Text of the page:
Is my congregation’s professional staff eligible for the Reform Pension Plan?

Eligibility for participation in the Reform Pension Plan, a defined contribution, 403(b) plan, requires that the individual is a member of their appropriate Reform Movement professional organization participating with the RPB and be employed by a URJ-affiliated congregation. In addition, 501(c)(3) non-profit organizations such as federations, Jewish community centers, etc. may also be considered eligible employers. Membership in or employment by the following organizations qualify for eligibility:

  • Central Conference of American Rabbis (CCAR)
  • Union for Reform Judaism (URJ)
  • National Association for Temple Administration (NATA)
  • Association of Reform Jewish Educators (ARJE)
  • Early Childhood Educators of Reform Judaism (ECE-RJ) (Assistant Directors and Directors only)
  • Progressive Association of Reform Day Schools (PARDeS)
  • Program and Engagement Professionals of Reform Judaism (PEP-RJ)
  • Advancing Temple Institutional Development (ATID)
  • Reform Pension Board (RPB)

Why should our congregation participate in the RPB programs?

The RPB pension, life insurance, long-term disability and pension continuance plans are valuable tools for congregations to attract and retain staff members. We assume the management of your professionals’ retirement and insurance programs allowing you, the congregational leader, and your professional staff to focus on the congregation’s programs and services.

The additional benefits for congregations participating with the RPB include:

  • Full legal, administrative and investment management of their staff’s pension plan
  • Personalized service from professional RPB staff
  • Flexible payment schedules
  • Simplified account management through the RPB Pension Tracking System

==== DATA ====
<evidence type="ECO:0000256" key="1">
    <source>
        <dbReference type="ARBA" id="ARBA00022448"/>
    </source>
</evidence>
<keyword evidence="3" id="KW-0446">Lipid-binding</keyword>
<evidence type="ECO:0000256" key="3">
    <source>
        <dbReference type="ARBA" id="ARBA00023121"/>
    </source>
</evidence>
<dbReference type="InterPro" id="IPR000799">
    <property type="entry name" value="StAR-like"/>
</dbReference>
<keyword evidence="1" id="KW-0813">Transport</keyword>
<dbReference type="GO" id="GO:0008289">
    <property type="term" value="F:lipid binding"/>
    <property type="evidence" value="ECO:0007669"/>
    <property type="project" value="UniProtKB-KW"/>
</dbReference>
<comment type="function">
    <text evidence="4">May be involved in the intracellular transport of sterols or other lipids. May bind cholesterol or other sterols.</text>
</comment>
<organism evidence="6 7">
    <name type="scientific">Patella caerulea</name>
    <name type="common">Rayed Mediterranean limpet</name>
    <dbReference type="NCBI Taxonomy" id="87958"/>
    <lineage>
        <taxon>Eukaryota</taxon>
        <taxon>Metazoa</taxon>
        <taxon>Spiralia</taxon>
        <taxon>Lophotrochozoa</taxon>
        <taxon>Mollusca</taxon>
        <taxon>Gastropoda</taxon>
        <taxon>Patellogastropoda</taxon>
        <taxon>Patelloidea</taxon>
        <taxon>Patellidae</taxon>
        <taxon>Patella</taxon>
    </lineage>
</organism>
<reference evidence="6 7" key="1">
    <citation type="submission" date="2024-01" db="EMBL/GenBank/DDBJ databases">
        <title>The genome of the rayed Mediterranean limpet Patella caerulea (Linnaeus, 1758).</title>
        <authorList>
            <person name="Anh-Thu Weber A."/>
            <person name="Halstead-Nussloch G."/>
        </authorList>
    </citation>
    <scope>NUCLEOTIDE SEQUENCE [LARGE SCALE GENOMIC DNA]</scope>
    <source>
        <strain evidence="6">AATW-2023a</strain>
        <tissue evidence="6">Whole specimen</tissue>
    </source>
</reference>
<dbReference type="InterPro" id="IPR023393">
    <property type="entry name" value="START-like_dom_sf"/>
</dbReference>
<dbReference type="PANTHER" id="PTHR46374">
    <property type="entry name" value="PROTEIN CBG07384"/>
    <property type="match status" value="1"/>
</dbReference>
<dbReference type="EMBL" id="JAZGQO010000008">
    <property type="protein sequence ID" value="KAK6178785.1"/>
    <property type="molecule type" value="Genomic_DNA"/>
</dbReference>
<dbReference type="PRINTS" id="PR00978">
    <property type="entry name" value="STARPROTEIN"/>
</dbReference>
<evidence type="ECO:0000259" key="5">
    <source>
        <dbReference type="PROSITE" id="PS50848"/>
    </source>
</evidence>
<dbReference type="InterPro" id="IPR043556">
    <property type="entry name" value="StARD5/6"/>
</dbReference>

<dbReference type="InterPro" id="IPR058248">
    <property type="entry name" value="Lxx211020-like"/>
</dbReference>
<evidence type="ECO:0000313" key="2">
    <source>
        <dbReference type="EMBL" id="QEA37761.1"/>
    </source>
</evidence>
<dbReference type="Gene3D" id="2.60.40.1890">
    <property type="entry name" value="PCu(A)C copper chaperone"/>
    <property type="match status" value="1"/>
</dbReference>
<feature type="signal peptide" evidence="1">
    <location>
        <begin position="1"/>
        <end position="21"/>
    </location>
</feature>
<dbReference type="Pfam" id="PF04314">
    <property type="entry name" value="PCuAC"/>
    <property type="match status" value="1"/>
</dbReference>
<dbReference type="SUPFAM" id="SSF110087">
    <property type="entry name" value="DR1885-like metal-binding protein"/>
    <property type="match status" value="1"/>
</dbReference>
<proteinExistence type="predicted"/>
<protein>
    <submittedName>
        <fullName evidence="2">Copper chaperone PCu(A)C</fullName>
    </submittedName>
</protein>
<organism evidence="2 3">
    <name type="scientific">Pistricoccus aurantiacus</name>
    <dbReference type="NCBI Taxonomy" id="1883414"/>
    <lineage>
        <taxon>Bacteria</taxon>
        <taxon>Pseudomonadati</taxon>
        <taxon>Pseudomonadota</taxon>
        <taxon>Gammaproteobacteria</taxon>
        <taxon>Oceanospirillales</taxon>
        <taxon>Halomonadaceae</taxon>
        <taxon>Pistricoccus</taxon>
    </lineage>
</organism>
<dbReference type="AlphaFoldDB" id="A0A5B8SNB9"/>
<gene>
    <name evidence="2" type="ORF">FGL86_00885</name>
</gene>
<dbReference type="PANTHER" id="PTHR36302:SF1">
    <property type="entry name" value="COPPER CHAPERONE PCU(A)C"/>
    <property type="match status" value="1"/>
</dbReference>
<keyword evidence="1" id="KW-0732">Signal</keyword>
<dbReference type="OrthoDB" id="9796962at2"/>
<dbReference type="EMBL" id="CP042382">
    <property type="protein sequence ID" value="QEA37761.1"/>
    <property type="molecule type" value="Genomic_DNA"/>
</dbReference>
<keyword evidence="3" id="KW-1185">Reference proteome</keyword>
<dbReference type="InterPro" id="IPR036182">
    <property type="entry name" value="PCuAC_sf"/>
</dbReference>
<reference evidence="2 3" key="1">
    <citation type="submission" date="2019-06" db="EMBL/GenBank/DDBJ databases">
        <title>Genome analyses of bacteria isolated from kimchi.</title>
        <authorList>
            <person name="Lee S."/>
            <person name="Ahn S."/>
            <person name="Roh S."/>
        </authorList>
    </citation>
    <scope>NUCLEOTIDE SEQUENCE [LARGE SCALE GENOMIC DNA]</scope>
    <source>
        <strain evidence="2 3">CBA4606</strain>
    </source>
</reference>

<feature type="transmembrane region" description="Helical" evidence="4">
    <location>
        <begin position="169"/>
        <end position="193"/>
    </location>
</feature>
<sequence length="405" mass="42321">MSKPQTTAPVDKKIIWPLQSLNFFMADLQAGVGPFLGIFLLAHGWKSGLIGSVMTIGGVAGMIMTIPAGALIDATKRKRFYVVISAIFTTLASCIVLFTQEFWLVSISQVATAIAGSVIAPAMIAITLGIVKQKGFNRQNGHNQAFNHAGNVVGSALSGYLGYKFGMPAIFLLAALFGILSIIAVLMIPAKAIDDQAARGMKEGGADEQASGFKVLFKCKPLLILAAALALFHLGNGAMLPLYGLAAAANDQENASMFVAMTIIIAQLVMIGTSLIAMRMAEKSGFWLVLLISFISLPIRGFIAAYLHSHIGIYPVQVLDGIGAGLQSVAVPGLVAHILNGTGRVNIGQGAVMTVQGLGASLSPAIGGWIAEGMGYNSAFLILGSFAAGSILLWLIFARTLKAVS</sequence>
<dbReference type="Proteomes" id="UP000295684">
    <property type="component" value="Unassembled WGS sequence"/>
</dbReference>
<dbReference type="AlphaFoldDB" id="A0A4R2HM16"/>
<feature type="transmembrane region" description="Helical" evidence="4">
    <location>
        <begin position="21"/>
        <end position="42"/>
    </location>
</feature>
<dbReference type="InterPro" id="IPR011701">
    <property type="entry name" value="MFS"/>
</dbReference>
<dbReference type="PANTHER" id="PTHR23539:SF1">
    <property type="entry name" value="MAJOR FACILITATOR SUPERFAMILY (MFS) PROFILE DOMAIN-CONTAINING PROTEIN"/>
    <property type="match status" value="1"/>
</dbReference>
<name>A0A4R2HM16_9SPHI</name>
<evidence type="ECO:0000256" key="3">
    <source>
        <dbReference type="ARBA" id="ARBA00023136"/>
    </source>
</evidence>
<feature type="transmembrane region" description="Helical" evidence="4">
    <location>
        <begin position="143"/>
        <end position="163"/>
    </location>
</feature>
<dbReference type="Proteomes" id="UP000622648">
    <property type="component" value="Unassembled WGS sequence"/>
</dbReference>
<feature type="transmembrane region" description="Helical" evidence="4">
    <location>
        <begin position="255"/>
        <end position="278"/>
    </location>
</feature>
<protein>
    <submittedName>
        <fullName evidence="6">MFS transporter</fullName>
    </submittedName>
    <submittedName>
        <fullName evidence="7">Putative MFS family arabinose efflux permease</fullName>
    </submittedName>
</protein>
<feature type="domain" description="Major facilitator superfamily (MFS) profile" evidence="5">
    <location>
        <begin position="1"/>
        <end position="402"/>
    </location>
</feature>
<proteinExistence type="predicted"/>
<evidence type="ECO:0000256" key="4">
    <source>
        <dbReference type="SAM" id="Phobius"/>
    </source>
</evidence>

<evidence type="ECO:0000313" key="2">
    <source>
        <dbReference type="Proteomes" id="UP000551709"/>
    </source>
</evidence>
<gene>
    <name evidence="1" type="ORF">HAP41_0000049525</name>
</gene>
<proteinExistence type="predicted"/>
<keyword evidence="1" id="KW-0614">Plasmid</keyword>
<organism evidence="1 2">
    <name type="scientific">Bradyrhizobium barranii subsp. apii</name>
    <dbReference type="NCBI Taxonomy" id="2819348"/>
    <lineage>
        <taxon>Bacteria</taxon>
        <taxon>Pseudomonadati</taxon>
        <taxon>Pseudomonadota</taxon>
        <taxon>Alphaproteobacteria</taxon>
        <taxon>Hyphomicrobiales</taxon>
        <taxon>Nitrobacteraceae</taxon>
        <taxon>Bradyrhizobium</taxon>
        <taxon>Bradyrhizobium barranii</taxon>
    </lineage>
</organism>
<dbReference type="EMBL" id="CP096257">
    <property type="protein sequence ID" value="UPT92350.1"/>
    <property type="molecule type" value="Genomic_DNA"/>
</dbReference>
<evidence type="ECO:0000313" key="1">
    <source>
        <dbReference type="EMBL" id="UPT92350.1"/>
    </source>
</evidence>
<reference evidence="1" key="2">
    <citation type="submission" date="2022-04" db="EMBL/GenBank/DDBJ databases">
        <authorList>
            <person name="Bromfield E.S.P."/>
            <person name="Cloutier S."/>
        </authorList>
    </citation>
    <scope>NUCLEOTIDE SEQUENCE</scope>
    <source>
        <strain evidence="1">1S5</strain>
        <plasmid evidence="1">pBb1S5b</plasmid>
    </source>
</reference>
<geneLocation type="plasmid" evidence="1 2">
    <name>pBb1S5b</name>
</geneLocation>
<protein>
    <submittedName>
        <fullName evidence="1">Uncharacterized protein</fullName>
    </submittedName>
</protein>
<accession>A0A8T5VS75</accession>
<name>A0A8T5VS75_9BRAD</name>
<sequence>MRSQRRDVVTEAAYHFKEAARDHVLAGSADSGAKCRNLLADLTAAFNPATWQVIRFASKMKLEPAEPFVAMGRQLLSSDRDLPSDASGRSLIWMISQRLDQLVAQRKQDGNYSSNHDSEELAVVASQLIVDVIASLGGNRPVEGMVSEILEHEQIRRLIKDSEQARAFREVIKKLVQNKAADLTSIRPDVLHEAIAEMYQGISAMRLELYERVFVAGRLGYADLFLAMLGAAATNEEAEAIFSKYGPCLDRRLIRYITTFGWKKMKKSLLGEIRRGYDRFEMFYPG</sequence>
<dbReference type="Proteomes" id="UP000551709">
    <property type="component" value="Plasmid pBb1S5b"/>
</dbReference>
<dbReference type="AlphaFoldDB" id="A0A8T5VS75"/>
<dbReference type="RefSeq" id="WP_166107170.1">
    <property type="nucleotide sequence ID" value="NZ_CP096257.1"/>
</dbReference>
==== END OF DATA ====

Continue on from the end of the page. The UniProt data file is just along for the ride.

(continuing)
• Congregations proportionally fund their share of the professional’s plan, covering only the time that the participant is in their employ
  • A record of success providing strong returns
  • A comprehensive long-term disability plan
  • Free term life insurance for active plan participants
  • Free pension continuance insurance for plan participants who become disabled
  • Financial planning tools and information for participants and their spouses/partners through Ceridian Lifeworks
  • 1099-R tax form preparation for retirees
  • Parsonage facilitation for retired clergy

How much will it cost my congregation to participate in the Reform Pension Plan?

There is no administrative cost to congregations to participate in the RPB pension plan. Congregations only have to make the contributions for its RPB participants. The RPB is responsible for all of the legal, administrative and monitoring of investments for the plan.

Fees for participating in the Reform Pension Plan vary depending on the participant’s fund election. Fees are expressed as a percentage of a participant’s account balance in basis points. (One basis point is one hundredth of a percent.)

Click here to see the fees for the plan’s funds.

How much money is my congregation expected to contribute on behalf of a participant?

The RPB recommends that the congregation make an annual contribution of at least 15 percent of the participant’s salary, including parsonage, if applicable.The RPB also recommends that the participant make an annual contribution, called an elective salary deferral, of no less than 3 percent of salary, including parsonage, if applicable, which the participant’s employer deducts from his or her salary on a pre-tax basis.The RPB reviewed its recommended contribution rates. The RPB commissioned Summit Strategies Group, its independent investment consultant, to conduct an objective evaluation. Click here to read the summary document, which includes Summit’s detailed report and other supporting documents: Evaluation of Recommended Contribution Percentages.Congregations and participants can contribute more than the RPB’s recommended amounts to the pension plan up to the IRS maximum contribution limits. There are no minimum pension contribution requirements for the Reform Pension Plan.

Why is the recommended combined annual contribution 18%?